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Inco Cup racing and the alpine ski legacy in Sudbury
2021-02-20

A World Cup competitor at the height of her ski excellence, Sudbury native Angela Gougeon has weaved her way down the slopes of many of the most famed mountains in alpine history.

But if you really want to bring a smile to the face of the now 58 year-old resident of Collingwood, then get her talking about Nordic Ski Hills.

If the venue name doesn’t ring a bell, you are likely not alone. You are also, more likely than not, well under the age of fifty. Just for fun, however, veer off to the right, on your next trip south, once you reach the very bottom of the Highway 69 hill that signals the start of a journey to Toronto, working your way back to that mound of rock that you just descended.

Wander through the shrubbery and brush and you will find ski lift support poles, a string of lights and even the old electrical room for the venue. You are walking the territory that defined much of the Gougeon youth - not to mention those of several other local families.

“We just skied as families - the Jeromes, the Ghents, the Girolamettos, the Auvinens - up and down the t-bar, all day long,” said Gougeon, now Comeau and mother of two. “We did that every Saturday and Sunday - and just had so much fun.”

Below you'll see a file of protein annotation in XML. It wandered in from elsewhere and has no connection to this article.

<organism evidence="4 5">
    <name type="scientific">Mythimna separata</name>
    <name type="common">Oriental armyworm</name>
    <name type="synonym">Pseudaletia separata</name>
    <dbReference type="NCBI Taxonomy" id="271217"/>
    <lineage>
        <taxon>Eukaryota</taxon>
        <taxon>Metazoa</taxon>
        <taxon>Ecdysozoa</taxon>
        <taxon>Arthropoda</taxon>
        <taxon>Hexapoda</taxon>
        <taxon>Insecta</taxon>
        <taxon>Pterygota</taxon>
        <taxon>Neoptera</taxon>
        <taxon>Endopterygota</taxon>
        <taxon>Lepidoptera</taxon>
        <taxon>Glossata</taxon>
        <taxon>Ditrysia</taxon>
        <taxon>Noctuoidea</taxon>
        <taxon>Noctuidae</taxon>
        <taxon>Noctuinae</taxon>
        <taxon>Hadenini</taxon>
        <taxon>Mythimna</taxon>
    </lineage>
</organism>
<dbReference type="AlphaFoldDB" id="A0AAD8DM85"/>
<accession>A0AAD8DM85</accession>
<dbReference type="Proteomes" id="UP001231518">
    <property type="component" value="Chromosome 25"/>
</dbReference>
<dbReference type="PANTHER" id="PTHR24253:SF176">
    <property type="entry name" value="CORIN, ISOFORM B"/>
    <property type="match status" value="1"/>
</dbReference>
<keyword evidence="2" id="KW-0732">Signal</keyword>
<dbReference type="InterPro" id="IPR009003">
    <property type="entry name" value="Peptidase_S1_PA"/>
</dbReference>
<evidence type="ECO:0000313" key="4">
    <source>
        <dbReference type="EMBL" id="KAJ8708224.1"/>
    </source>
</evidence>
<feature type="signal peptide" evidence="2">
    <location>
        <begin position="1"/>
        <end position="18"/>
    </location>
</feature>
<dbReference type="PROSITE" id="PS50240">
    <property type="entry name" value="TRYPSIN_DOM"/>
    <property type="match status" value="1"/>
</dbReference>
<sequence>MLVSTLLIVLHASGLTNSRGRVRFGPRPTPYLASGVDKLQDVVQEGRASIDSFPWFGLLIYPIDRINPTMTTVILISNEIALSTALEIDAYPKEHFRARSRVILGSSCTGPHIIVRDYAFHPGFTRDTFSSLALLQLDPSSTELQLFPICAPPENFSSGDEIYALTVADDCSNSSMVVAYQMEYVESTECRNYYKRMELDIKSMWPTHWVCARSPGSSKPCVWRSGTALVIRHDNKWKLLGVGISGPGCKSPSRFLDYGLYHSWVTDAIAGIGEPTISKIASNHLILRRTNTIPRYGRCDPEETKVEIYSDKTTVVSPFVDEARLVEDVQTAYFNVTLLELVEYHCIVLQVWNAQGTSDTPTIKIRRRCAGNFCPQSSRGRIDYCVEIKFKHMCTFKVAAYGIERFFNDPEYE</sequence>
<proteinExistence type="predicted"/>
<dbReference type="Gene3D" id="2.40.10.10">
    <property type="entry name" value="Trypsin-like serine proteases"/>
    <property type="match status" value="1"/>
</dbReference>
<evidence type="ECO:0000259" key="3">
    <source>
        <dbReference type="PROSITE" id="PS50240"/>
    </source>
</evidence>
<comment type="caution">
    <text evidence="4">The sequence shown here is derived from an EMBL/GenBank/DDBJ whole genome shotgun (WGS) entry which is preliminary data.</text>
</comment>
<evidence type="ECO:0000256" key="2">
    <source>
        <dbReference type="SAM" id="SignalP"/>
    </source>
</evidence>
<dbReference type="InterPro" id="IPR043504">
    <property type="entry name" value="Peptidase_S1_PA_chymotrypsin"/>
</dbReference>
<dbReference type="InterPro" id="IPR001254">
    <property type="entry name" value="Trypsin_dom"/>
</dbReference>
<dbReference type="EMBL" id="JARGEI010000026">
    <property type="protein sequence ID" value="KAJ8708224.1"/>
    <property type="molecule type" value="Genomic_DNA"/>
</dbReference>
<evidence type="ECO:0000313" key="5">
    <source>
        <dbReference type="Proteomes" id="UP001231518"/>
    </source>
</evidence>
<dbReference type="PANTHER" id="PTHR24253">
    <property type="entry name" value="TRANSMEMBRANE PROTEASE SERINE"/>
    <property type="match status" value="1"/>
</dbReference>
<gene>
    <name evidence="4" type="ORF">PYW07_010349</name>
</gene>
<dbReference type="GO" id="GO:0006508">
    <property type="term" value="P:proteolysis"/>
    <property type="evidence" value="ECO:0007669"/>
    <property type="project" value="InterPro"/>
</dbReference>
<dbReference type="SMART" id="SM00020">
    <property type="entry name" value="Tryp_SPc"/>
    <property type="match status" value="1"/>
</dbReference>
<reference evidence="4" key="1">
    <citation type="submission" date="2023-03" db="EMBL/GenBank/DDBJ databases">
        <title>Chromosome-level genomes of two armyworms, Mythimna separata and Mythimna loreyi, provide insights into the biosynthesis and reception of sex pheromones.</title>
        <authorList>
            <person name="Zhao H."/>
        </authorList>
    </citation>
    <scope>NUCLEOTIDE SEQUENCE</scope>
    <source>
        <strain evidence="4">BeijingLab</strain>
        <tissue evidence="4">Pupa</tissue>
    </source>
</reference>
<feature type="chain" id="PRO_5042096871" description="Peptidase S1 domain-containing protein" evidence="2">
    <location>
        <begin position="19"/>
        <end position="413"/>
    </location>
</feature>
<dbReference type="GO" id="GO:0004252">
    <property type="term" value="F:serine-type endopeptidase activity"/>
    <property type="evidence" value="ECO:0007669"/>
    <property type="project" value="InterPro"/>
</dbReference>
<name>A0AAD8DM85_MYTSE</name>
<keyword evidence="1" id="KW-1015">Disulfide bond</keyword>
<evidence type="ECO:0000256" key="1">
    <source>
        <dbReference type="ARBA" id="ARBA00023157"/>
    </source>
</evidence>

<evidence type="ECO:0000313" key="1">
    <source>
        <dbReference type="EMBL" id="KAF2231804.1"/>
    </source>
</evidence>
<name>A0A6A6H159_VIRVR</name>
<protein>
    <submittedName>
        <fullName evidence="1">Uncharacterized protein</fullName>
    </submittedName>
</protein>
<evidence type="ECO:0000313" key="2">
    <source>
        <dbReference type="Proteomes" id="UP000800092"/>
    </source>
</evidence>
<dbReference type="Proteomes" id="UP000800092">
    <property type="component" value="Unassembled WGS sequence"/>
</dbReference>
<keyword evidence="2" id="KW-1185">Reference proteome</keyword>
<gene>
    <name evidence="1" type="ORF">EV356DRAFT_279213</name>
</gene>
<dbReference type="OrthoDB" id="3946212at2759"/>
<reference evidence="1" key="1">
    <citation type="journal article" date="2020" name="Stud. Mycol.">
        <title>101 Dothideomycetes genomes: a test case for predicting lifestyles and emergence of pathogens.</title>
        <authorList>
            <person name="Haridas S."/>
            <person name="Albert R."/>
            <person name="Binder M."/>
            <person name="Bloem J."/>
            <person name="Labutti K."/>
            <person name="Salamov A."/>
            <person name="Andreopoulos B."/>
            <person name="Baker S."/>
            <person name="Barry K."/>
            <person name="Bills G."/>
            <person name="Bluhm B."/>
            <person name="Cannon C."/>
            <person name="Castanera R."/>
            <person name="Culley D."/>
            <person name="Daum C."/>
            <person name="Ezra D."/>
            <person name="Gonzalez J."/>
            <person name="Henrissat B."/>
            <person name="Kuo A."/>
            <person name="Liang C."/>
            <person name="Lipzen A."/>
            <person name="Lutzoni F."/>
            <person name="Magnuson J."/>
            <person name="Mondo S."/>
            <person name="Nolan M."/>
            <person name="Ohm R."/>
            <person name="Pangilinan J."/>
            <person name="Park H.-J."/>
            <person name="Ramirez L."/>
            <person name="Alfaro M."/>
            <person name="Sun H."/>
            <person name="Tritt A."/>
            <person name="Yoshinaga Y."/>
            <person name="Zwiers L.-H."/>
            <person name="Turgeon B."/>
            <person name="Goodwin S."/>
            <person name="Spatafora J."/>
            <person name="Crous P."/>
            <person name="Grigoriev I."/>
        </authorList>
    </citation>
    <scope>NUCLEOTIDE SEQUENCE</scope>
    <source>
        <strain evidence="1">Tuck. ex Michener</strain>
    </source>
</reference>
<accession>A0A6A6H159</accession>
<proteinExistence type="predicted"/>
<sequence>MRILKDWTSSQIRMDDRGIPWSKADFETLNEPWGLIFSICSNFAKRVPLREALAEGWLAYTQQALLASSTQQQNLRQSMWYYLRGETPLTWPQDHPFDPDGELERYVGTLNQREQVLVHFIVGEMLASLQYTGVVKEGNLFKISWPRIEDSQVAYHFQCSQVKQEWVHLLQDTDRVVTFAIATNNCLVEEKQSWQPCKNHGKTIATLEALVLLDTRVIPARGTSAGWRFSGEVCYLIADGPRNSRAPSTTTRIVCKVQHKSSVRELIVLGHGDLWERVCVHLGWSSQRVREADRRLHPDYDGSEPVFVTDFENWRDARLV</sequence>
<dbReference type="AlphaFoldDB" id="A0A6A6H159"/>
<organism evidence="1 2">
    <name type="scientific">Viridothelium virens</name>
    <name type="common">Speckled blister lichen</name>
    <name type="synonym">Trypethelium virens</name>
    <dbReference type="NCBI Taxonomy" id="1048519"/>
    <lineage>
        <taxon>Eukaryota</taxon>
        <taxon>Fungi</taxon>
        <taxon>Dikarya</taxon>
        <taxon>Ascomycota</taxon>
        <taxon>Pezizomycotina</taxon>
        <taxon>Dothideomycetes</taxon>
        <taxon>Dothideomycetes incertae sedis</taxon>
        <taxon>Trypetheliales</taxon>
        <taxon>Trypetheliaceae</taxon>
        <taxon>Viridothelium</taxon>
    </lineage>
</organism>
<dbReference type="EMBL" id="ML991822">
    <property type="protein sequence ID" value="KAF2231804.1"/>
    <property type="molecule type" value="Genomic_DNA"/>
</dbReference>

“I remember the lodge was kind of like a portable,” she continued. “My dad would give us a dollar to buy a chocolate bar and hot chocolate at break. Our lunch was a hot dog and a coke. As kids, we would feel so free. You had this feeling that it was just you and your friends out there.”

On so many levels, it was such a different world. Long before dreams of a national team came yearnings that were deeply rooted in the fabric of pretty much every child that enjoyed sport and outdoor winter activities in northern Ontario. “We would wake up on a Saturday morning, just wanting to be with our friends,” said Gougeon.

“I wasn’t waking up thinking I wanted to be a ski racer. I just wanted to go to Nordic.”

Across the region, similar stories were taking root. A competitive skier on a local level and future coach, Marc Laplante recalls the start of his alpine ski racing career. “Most of my skiing was here in Lively with the small team and (coach) Gary Foy,” he said. “We had those bamboo poles with iron bars to pound holes in the ice.”

And by comparison?

“The skies now are marvelous to ski on,” added Laplante. “You just have to think about a turn and you turn.”

For as much as Gougeon, Laplante and many more first experienced the speed of whistling down the hill in a very natural setting, the concept of ski racing would soon follow suit, largely thanks to the work of local volunteers and the city’s largest employer of the time.

“My dad and Ellis Hazen wanted sponsorship for a race series in northern Ontario,” noted Gougeon. Riki Gougeon was a four-way Canadian champion at a time when skiers combined their results from downhill, slalom, cross-country and ski jumping into one aggregate event.